There is a lot of theory put into amplifier design and when one looks at these complicated circuits often the protection circuits are more sophisticated than the gain stages. Purists believe the only true amplifier is a piece of wire with gain. Engineers often criticise the protect circuits of creating their own problems, along with causing inferior quality reproduction.
These are the major problems come across in the design of any amplifier:
Heat – is there sufficient cooling for heavy duty work?
Can the output transistors go out of their Safe Operating Area? (known as SOA).
Can the amplifier drive a 2 Ohm load when minimum load spec is 4 Ohm?
The dangers of mains voltage boosting and sagging?
Oscillations and instability.
Over driving and distortion.
Loudspeaker protection – expensive lessons to be learnt.
Modifying the STR-DG500/600 and Protecting the speakers
The one issue I have picked up with the Sony amplifiers in this range is their ability not to switch on when there is high humidity. Many owners are not aware it’s a humidity problem and with all the functions these amps have one would have thought an LED indicating thus would have been relevant.
High humidity causing no sound
Actually there are quite a few amplifiers on the market which exhibit loudspeaker protection mode so it can be fairly common problem, I don’t like the idea of switched mode supplies and humidity though. Use a hair dryer to get the engine running again.
The reason why one has protection to the speakers is usually due to one or both power stages going faulty and allowing DC through to the load. Plus or minus 50V across a voice coil is going to cause a serious disruption to service – in some cases it’s after the damage to the speaker that the fuse blows.
Current limiting, fusing your speaker rails
Some ways to limit the probability of this happening is to put a current limiter in series with the speaker, a pos temp coefficient resistor or poly-switch. A light bulb in series with the speaker is also a solution. In both cases purists don’t like any resistance in the signal path, especially one which is not pure and can be non-linear.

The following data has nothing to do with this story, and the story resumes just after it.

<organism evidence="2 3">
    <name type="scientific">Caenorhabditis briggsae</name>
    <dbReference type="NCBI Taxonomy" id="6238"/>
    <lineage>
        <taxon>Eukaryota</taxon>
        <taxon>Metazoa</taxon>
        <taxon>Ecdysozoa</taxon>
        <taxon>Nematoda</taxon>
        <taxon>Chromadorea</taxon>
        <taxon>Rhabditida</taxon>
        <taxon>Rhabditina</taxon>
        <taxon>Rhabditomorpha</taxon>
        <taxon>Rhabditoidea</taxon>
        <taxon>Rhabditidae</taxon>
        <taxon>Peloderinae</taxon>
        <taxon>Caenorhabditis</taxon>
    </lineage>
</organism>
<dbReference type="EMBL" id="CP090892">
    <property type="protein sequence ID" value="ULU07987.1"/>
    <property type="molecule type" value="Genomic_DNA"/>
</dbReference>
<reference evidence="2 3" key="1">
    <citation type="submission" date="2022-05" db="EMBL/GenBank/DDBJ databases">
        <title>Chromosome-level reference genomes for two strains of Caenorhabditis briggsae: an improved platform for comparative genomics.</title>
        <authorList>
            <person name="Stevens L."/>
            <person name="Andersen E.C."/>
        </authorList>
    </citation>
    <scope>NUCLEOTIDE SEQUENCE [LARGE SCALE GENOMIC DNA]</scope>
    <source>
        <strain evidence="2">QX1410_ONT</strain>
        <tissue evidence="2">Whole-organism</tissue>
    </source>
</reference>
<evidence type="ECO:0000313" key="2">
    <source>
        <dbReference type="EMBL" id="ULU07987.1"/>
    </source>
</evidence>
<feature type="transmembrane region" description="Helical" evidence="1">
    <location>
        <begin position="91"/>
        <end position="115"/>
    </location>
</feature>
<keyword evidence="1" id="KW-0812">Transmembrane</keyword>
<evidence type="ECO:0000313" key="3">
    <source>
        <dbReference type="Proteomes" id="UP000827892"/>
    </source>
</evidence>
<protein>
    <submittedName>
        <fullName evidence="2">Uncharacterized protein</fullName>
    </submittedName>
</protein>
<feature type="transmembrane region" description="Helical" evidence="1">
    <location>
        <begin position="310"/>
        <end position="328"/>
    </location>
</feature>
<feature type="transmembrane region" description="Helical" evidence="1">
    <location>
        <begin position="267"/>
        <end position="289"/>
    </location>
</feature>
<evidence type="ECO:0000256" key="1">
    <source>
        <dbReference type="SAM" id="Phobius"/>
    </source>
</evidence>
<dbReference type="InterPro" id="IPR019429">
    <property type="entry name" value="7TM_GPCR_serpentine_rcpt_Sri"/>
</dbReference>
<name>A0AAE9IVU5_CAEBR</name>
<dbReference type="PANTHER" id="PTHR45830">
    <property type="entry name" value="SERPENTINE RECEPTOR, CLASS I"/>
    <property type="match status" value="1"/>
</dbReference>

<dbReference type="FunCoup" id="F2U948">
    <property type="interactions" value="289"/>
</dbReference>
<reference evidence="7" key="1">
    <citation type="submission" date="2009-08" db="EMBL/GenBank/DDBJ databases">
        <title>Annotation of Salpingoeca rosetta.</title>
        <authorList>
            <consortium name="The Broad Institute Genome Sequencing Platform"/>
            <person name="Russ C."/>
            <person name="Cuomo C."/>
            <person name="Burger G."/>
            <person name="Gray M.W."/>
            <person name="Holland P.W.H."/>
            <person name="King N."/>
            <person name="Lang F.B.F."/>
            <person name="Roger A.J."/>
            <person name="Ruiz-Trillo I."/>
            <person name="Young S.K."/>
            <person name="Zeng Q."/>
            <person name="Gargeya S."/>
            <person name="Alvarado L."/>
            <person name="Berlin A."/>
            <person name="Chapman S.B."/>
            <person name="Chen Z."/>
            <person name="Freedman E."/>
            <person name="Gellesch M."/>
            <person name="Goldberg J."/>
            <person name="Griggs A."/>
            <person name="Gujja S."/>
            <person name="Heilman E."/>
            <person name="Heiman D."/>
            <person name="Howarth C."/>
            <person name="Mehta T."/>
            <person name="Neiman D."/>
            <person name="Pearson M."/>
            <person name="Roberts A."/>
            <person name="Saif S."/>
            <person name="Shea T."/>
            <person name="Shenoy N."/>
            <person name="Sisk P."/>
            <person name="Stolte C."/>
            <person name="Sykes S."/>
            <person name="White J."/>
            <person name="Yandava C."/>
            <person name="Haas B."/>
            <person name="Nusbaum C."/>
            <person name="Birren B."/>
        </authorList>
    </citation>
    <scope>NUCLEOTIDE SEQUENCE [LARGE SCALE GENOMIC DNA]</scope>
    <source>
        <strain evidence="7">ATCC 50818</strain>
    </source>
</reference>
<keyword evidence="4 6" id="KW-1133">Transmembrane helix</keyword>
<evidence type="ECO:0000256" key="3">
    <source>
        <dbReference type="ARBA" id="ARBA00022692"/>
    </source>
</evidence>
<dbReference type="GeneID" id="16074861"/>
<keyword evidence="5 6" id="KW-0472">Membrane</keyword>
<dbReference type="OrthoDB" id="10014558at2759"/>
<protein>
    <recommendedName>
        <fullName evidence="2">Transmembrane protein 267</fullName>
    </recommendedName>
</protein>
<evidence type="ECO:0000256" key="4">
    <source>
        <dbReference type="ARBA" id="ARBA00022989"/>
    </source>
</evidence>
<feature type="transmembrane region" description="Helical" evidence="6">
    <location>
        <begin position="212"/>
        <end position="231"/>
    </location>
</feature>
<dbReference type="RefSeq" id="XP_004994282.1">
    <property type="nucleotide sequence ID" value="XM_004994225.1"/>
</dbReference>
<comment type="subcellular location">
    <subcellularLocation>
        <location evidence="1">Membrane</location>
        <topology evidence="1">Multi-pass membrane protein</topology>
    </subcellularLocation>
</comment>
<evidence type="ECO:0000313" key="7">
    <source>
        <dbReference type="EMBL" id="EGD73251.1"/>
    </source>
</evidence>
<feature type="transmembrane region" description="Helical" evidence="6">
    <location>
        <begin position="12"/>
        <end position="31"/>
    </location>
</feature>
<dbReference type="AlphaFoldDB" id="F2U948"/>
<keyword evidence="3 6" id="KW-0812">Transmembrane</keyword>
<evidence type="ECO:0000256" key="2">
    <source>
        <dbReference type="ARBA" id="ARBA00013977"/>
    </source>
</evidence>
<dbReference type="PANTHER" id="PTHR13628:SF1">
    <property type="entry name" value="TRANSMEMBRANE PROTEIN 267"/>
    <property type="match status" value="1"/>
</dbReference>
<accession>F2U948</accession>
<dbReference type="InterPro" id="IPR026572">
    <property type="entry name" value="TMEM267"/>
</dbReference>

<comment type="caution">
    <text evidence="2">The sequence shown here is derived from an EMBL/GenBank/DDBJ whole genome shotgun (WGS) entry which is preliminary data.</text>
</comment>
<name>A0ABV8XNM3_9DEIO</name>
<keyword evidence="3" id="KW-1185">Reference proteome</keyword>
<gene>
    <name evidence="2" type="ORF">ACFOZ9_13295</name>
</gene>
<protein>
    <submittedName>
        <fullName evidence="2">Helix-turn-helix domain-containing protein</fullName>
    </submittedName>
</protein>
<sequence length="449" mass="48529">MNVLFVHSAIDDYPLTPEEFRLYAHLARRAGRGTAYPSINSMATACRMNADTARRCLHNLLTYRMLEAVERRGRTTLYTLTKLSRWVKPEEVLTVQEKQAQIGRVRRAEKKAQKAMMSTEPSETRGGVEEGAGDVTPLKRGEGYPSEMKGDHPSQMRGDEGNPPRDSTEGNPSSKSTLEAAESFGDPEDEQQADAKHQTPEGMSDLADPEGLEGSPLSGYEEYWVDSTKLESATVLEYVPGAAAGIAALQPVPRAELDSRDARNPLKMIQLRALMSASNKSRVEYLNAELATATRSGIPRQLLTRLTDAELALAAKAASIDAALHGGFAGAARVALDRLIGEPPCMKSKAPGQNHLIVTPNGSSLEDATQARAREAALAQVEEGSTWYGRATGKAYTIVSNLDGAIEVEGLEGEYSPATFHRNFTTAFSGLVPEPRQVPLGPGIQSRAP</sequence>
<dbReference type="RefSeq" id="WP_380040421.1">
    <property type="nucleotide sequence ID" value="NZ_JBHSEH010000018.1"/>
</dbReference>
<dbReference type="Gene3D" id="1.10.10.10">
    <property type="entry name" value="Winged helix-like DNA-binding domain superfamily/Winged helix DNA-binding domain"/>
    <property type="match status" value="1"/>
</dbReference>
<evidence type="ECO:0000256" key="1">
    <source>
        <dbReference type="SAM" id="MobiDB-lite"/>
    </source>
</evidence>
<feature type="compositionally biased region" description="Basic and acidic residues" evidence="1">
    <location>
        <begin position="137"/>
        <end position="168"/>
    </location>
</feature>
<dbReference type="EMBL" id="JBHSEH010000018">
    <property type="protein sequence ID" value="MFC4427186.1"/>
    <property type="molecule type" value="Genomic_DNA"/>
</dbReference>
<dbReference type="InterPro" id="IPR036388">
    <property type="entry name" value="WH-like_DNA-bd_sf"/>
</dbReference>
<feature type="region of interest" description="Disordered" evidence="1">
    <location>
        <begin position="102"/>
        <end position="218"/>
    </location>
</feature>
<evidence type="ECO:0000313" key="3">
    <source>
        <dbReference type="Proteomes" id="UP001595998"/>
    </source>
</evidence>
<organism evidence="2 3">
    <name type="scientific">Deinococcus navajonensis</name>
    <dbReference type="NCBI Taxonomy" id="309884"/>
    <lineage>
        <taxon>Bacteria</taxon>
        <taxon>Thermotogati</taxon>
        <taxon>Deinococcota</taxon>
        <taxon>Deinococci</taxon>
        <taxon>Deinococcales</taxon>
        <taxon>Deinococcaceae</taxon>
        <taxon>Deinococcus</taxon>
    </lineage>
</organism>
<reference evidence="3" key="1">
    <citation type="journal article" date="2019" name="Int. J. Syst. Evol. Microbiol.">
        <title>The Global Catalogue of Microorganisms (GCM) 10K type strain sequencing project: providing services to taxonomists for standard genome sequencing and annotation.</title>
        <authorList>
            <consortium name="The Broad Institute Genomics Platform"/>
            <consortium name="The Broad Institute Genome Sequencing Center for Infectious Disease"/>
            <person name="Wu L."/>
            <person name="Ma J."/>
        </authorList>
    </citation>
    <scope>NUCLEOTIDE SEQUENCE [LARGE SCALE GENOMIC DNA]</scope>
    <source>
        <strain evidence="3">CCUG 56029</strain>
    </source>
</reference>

Active speaker protection
The audio amplifier when switched on usually holds the speaker protection relay open, tests for DC, stabilises and then connects output signal to speaker load.
Assume the circuit Figure 3 is in active mode i.e. protected or has just been powered up.
How does it work: Looking at Fig 2, R1, C1 and C2 makes a potential divider chain, the audio signal is passed through the rectifier D1~D4. When the DC voltage starts climbing towards the switch on voltage of T1, the transistor conducts pulling down the base of T2 in figure 3, switching the Darlington T2 and T3 off, switching off the relay (or opening the circuit to the loudspeaker).
C3 and R3 have a time constant and acts as a switch on mute circuit. When the circuit is powered up the capacitor keeps the base of T2 low, charging up through R2 until the devices T2 and T3 conduct, switching on the relay.
One problem which can rear it’s ugly head is that the relay contacts burn closed which may not then protect the speaker. Figure three shows a circuit with a SPST relay which for most smaller amplifiers should be adequate but the proper way is to use a single pole dual throw relay and earth the NC contacts. See the article on halfgaar.net.
Proper wiring for speaker protector – SPDT with NC to ground
I purchased the Velleman K4700 (pdf) from the US a few years back and shipping to SA took about three weeks, customs and excise clearance done prior in the USA. The kit is well made and simple to follow. Highly recommended.
Due to the higher powers that we encounter in audio amplifiers one needs to also be cautious as to whether the relay contacts are adequate.
A general rule of thumb is to allow for 50 to 100mS switch-over in the event of a fault. 1/10 of a second is pretty fast. 1/20 of a second is better but here we are nearing the extreme where erratic switching may take place at peaks.
In a new build it may be best to test with a coupling capacitor. Check rating and polarity. Coupling capacitors to loudspeakers pass oodles of current, check current capacity as well. (ripple).